Philips Hue also makes switches that can mount to the wall with double sided tape and look just like a regular switch. Another great option to keep it simple.
Rule #2 – Keep your options open
The first thing to understand is that you don’t have to stick with just one brand. Just because you have a Nest Security Camera doesn’t mean you need to use all Nest products. You can mix and match these devices, but you need to make sure they support a common central service.
The three biggest ones are Amazon Alexa, Apple HomeKit, and Google Home. There are other platforms like Smartthings and Wink, but in most cases those also can be tied back into one or more of the big three. My strong recommendation is to not put yourself into one walled garden. Buy products that support multiple of the big central platforms to give yourself more options. Look for devices that showcase integrations into not just your first choice, perhaps Amazon Alexa, but also mention others as well. A great example is Philips Hue, which works with pretty much every service out there. Lutron Caseta light switches and smart outlets are another great example. Both of those tie directly into Amazon, Apple, Google, and Smartthings.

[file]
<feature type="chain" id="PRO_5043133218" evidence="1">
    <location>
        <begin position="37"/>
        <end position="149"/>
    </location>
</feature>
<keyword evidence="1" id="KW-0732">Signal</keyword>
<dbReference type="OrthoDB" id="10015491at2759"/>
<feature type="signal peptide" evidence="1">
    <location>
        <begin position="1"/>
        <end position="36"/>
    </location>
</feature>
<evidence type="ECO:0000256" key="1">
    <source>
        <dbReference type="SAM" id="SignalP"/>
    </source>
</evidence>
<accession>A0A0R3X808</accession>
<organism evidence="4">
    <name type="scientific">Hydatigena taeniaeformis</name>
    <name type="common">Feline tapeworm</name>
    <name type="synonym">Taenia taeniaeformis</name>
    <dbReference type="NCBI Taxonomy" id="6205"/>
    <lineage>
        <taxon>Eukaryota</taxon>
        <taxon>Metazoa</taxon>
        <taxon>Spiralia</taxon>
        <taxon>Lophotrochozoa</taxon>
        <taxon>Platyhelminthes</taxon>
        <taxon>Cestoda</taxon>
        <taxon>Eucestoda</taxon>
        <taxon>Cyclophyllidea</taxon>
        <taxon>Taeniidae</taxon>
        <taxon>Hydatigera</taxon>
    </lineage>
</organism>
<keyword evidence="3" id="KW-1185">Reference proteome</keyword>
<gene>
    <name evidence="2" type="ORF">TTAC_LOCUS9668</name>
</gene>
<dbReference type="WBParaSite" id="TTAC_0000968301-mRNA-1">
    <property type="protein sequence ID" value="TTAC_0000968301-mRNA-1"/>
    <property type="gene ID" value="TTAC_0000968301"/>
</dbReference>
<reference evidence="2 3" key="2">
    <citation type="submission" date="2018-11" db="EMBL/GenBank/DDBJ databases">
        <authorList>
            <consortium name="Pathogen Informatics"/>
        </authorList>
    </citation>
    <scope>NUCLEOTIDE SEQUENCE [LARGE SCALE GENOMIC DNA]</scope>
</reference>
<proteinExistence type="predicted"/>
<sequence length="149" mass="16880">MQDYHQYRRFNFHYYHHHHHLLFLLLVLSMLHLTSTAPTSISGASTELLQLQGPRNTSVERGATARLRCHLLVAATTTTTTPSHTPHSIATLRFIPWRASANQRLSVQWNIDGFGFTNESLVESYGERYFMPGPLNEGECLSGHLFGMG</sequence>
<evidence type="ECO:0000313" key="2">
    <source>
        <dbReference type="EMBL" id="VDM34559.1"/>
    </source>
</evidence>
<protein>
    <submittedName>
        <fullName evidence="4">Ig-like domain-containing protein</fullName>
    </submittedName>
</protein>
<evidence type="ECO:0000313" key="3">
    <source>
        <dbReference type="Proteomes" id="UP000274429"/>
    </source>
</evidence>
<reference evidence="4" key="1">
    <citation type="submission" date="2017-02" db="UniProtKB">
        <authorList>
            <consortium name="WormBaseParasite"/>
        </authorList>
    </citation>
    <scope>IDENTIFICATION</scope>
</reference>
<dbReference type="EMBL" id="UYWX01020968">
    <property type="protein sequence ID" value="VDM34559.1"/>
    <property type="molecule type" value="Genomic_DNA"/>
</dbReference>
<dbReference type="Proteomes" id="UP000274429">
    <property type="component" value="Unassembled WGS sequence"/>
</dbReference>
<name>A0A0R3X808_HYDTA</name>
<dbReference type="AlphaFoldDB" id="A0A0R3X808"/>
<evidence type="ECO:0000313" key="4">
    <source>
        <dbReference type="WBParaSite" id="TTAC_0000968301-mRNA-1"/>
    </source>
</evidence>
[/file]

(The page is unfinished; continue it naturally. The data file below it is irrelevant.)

And the cherry on top is if the device supports IFTTT (if this then that), which is a service that acts as translator between non-compatible devices. One example of that would be a robot vacuum cleaner like the iRobot Roomba 980, which doesn’t link directly into the big services, but it does support IFTTT. When my smart home detects that nobody is home, using Smartthings, it can let IFTTT know, which bridges the gap to iRobot and kicks off a cleaning cycle. There are more options than IFTTT, like Stringify, but IFTTT has the largest collection of supported devices. And in some cases you can have these different translator/linking services talk to each other as well. In my case, I actually have IFTTT and Stringify working together to create more elaborate use cases. In that Roomba example, I’m doing just that. I’m doing some crazy things with having Stringify track if a cleaning cycle was run on a given day, and if it wasn’t … AND there’s nobody home … then tell IFTTT to run the vacuum.